BALTIMORE (WJZ) — When 2020 dawned, we didn’t know the terrible suffering the year would bring: 5,727 Marylanders lost their lives to COVID-19.

They were more than just numbers; they ranged in age from children to seniors and lived in every county in the state, as well as Baltimore City.

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Below are some of those who lost their lives due to the virus.

Leilani Jordan, 27, loved helping senior customers at her job at a Giant Food store in Largo. She died in early April.

Leilani Jordan.

Dr. Joseph Costa, 56, was the head of critical care at Baltimore’s Mercy Medical Center. He worked on the front lines at the medical center, which announced it would rename its intensive care unit in his memory. He died in July.

“Dr. Costa is a hero. He was doing incredible work saving lives for many years, including from the coronavirus. It’s a terrible tragedy that he died. For people like him and all those risking their lives to take care of people in this region, we should do our part to protect them,” Dr. Joshua Sharfstein with Johns Hopkins’ Bloomberg School of Public Health said.

Dr. Joseph Costa.

Dar’yana Dyson, 15, died just days from celebrating her 16th birthday. Dyson had the pediatric multi-system inflammatory syndrome known as Kawasaki disease, which doctors have been linking to coronavirus.

“She was loved. Period. She had a heart of gold,” her aunt said following her death.

She died in May.

Dar’yana Dyson.

A one-year-old boy whose name was not released. Gov. Larry Hogan announced the boy’s death during a December 1 news conference, getting choked up as he spoke.

Further details were not provided.

Antwion “Busta” Ball, 43, was a beloved teacher and mentor in Baltimore. Ball had diabetes, which made his treatment more complicated, his cousin Corey Johnson told WJZ in early December.

“He went to the hospital more than once. People need to understand if you’re not on your death bed and having respiratory issues, they send you back home,” Johnson said.

Antwion Ball. Credit: Wylie Funeral Home

Master Corporal Robert Cadrette died in early December due to complications from COVID-19. He spent 22 years with the Charles County Sheriff’s Office.

Master Corporal Robert Cadrette. Credit: Charles County Sheriff’s Office

COVID-19 upended everything in 2020, from schools to sports to voting.

It was March 5 when Governor Larry Hogan announced the first cases here. At that time, he declared a state of emergency.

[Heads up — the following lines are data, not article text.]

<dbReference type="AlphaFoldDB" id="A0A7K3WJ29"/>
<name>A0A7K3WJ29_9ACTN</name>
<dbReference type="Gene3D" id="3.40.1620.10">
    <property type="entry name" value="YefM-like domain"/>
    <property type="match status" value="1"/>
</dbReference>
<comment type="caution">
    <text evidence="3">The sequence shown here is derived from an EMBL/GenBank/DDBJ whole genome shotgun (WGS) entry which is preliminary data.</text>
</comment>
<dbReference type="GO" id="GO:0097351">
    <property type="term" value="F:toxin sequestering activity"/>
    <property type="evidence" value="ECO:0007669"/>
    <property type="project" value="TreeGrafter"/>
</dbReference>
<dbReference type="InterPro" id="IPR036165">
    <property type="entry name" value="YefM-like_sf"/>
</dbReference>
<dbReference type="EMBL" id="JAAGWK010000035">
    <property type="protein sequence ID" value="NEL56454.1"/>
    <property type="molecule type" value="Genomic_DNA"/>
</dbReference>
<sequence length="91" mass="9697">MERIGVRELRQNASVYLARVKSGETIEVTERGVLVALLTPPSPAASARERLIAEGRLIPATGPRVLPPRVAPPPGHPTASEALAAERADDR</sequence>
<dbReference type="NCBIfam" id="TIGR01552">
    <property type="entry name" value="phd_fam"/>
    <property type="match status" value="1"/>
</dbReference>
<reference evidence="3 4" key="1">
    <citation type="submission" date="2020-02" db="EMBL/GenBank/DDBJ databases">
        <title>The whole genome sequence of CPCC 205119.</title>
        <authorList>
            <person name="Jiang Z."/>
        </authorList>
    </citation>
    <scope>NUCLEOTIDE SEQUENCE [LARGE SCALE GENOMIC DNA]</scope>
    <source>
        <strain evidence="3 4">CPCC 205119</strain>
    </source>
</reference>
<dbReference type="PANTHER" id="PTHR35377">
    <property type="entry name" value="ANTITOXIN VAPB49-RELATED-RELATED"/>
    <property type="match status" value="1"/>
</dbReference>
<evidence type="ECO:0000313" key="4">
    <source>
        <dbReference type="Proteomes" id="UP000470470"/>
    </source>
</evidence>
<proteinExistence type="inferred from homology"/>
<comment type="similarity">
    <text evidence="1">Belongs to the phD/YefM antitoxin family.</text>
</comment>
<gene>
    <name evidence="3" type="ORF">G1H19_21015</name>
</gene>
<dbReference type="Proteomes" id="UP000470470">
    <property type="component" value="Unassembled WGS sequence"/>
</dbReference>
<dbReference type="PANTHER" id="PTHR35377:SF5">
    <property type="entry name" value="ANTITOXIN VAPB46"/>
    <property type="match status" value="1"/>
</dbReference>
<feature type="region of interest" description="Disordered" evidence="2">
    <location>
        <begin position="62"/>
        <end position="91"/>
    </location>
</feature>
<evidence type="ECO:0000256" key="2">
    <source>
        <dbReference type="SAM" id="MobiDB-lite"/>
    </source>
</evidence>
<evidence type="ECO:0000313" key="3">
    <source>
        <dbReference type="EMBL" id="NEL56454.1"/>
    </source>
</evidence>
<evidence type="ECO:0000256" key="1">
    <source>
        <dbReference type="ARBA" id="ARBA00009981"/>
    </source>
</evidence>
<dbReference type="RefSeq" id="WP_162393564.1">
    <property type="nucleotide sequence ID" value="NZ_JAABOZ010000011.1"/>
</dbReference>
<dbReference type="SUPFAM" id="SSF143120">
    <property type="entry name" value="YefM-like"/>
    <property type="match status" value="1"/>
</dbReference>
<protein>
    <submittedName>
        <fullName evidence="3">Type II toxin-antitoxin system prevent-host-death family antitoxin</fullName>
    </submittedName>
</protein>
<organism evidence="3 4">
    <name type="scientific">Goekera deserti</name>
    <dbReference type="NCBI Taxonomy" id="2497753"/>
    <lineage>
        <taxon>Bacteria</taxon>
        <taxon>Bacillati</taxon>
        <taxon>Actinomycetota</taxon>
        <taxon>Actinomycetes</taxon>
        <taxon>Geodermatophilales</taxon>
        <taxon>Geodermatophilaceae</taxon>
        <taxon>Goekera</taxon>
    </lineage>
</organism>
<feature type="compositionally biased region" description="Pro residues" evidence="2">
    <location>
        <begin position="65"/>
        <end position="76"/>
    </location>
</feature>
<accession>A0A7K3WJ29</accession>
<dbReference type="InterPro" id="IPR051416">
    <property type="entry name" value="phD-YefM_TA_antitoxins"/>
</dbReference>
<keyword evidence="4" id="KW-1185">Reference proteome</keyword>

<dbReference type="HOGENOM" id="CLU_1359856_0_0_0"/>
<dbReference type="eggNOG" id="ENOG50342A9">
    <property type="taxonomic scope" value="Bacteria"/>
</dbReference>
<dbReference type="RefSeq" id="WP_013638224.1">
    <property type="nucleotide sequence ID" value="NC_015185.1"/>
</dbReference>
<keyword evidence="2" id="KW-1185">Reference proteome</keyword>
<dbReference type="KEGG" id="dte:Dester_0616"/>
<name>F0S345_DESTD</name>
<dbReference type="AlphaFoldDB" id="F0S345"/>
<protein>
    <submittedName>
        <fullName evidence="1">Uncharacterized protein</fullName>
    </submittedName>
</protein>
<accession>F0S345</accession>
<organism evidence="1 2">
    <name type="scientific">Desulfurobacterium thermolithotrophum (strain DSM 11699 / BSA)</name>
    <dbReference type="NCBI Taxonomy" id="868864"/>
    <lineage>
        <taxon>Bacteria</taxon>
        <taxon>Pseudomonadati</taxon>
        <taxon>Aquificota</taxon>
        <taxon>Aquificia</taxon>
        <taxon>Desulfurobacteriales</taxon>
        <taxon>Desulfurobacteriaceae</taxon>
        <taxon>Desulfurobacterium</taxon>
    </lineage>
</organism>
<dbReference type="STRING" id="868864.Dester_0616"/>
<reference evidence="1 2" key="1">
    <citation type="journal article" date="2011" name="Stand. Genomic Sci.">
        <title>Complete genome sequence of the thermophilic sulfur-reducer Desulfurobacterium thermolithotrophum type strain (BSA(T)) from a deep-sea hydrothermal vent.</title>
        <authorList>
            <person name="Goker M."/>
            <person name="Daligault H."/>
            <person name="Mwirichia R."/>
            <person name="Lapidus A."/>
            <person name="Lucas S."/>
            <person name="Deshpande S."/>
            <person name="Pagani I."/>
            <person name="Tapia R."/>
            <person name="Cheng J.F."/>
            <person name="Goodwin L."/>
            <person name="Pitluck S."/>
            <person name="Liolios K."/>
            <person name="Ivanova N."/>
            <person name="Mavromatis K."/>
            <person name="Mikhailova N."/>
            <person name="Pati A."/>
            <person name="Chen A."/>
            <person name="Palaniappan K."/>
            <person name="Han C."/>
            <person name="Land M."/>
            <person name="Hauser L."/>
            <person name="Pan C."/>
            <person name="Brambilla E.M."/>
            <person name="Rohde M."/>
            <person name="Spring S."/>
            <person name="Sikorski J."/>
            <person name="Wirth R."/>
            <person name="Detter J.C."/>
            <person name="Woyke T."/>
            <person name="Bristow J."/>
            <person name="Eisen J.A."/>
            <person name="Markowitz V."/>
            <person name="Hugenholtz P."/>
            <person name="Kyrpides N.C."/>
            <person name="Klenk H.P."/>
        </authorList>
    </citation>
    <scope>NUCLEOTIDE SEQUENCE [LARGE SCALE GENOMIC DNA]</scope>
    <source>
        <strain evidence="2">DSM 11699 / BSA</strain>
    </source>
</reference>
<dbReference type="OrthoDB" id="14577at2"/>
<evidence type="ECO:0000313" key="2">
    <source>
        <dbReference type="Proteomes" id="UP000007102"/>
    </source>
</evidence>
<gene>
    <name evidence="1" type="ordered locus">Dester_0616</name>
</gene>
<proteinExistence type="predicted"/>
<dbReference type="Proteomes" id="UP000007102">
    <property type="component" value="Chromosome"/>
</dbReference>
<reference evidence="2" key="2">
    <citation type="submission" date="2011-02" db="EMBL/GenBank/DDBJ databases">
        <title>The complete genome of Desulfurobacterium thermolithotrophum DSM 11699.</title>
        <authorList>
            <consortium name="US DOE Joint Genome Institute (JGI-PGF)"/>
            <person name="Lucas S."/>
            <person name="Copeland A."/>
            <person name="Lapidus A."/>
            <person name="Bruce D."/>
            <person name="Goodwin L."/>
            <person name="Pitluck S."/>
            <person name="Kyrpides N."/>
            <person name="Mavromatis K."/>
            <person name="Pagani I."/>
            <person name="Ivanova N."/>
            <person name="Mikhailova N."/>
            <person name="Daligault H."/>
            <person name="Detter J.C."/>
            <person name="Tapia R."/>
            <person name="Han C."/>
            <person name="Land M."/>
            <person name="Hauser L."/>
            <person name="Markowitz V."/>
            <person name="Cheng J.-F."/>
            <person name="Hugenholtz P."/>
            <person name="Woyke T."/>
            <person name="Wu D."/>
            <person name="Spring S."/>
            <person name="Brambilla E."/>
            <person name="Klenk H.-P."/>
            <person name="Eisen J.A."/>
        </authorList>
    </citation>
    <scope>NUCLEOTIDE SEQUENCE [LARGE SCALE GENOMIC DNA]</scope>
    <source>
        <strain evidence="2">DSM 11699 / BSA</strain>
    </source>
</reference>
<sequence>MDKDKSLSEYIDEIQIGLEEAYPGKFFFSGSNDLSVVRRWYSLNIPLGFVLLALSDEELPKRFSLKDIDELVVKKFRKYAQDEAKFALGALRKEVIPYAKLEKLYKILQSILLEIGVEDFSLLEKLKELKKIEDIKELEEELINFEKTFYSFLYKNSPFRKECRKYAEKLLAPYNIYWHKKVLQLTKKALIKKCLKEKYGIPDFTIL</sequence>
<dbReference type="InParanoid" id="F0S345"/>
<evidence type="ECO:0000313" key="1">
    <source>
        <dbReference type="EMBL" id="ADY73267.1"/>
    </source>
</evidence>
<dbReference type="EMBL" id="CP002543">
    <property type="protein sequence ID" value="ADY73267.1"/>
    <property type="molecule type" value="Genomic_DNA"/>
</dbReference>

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His briefings became a pandemic staple as he sounded the alarm and urged people to stop the spread.

As the novel coronavirus spread, Baltimore’s Johns Hopkins University counted the growing number of cases around the world.

Hopkins’ COVID-19 dashboard started as a small research project in January 2020 and grew to become the standard-bearing measure of the virus’ impact.

The dashboard is expanding — now tracking vaccination efforts — and the team behind it hopes it will continue as a public health resource once the pandemic is over.

Now, the urgency is growing again as a new more easily transmissible strain spreads, but vaccinations are underway—albeit at a slow pace.

In total, 47,012 people have been vaccinated, according to the Maryland Department of Health. The total percentage of the state’s population to get the vaccine is 0.78% as of New Year’s Eve.

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The first Marylanders to receive the shots were doctors, nurses and other health care professionals who have worked around the clock treating patients for months.

While what 2021 holds is unknown, there is hope that this virus will soon be under control and next New Year’s Eve we’ll be celebrating a return to life as we once knew it.

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For the latest information on coronavirus go to the Maryland Health Department’s website or call 211. You can find all of WJZ’s coverage on coronavirus in Maryland here.